But also this past year, Alaska dialed down those partnerships. They ended their relationship with Delta and dialed back with American in order for the federal government to allow their acquisition of Virgin America. One can no longer get elite-qualifying miles on all American flights, but only those that are code share flights, mostly from American hubs to places Alaska does not fly. Alaska passengers no longer get elite benefits on American, which is unfortunate since early boarding and better seats not only allow better productivity on the plane, but also insure I will find overhead bin space for the suitcase I usually carry on and would prefer not to have to check (and potentially not arrive at my destination).

This year, I decided to return to United. It is true that Alaska has growing numbers of destinations. It is unbeatable for western destinations, especially those in California, Arizona, and Hawaii. Alaska flies non-stop to my two most common destinations where United flies, Chicago and Washington, DC, but United actually has more non-stop flights to Chicago and plenty of options for all DC airports.

Alaska has a growing number of non-stop flights to other Eastern destinations, although more typically, one needs to connect to less common cities through an American hub. Some of the Alaska Eastern destinations are only available on red-eye flights. As a business traveler, I have no interest in red-eye flights, which not only make me tired the next day, but also arrive at the wrong time (early instead of late in the day, so one can’t check into a hotel right away). Even though United has fewer flights out of PDX, I can get to almost anywhere on those flights by flying through one of their hubs. I will occasionally have missed connections, but Alaska has delayed and cancelled flights too, and I once got stuck in Seattle due to a freak snowstorm, with the pilots timing out before we could take off for the 37-minute flight to Portland. (My rebooked flights were canceled too, so I ended up renting a car and driving to Portland.)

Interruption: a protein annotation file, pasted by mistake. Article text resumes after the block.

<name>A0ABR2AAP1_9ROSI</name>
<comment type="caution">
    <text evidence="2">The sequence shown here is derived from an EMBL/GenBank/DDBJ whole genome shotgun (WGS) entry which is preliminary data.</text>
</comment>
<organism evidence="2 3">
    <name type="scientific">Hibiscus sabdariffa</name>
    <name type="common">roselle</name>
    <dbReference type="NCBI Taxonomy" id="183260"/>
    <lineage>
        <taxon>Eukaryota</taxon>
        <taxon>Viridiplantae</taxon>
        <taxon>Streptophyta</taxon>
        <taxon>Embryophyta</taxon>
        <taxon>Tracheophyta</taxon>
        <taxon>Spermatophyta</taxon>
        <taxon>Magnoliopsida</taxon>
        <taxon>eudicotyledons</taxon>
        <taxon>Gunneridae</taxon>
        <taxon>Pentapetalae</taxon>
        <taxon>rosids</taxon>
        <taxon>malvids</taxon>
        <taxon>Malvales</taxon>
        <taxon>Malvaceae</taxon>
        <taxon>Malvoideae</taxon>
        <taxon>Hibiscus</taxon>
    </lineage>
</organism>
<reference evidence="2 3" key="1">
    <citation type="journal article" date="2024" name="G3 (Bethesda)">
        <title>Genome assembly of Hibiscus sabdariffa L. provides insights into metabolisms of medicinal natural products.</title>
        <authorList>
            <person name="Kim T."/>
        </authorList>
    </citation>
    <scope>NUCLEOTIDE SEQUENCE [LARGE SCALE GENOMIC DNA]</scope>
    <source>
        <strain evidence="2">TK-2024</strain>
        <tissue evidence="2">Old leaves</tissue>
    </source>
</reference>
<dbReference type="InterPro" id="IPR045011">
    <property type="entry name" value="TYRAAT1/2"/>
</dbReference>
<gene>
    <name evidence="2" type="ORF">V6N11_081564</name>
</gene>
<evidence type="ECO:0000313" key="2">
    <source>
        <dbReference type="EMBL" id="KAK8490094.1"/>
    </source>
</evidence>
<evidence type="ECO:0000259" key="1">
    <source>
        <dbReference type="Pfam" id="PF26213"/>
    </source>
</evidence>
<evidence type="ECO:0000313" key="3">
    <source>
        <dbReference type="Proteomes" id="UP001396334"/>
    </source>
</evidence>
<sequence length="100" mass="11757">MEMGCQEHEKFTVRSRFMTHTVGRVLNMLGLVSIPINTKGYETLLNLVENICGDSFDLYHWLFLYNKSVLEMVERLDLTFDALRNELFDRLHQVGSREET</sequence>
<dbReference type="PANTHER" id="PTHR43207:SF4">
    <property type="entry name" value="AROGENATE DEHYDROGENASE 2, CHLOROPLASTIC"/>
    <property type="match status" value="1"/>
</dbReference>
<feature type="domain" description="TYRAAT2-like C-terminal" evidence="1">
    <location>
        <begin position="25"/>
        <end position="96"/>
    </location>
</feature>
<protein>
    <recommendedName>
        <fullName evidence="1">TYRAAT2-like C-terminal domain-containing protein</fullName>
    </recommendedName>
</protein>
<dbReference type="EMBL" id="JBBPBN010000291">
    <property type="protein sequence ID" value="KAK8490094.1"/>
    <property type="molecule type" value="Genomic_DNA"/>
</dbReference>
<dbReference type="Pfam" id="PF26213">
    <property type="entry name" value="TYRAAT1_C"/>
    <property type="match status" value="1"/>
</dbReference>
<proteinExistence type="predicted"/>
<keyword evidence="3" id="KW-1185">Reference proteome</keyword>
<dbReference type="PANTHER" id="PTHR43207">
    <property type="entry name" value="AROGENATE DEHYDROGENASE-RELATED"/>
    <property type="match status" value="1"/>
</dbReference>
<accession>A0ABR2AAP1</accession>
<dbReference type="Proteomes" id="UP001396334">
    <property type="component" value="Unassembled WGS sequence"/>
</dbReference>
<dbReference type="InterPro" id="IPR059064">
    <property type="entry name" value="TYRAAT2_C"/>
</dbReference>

The Alaska lounge situation is also sub-optimal. Their lounge at PDX is substandard, and while Alaska reciprocates with American Admiral’s Clubs in many cities, some of those lounges are in different terminals from the Alaska gates (e.g., Boston and San Diego), meaning it is almost impossible to have enough time to go through security to visit the lounge and then back out and through security again to get to the Alaska gates.

Alaska has a decent situation with its global partners, but it is just not the same as the Star Alliance, where status on your home airline (United, in my case) gets you status with all of the airlines in the alliance (especially Lufthansa and ANA).

United also has better technology. Its mobile app is more functional, and while United was late to the game with wifi, its satellite-based wifi is superior to the terrestrial GoGo.

In returning to United, I will have to live with some of the disadvantages - requiring connecting flights except to hubs and having to live with occasional disruptions due to missed connections. But United management seems to have improved, and its prices are more competitive out of PDX for now. This makes the calculus for me, as a business traveler, to have United as my preferred airline for travel.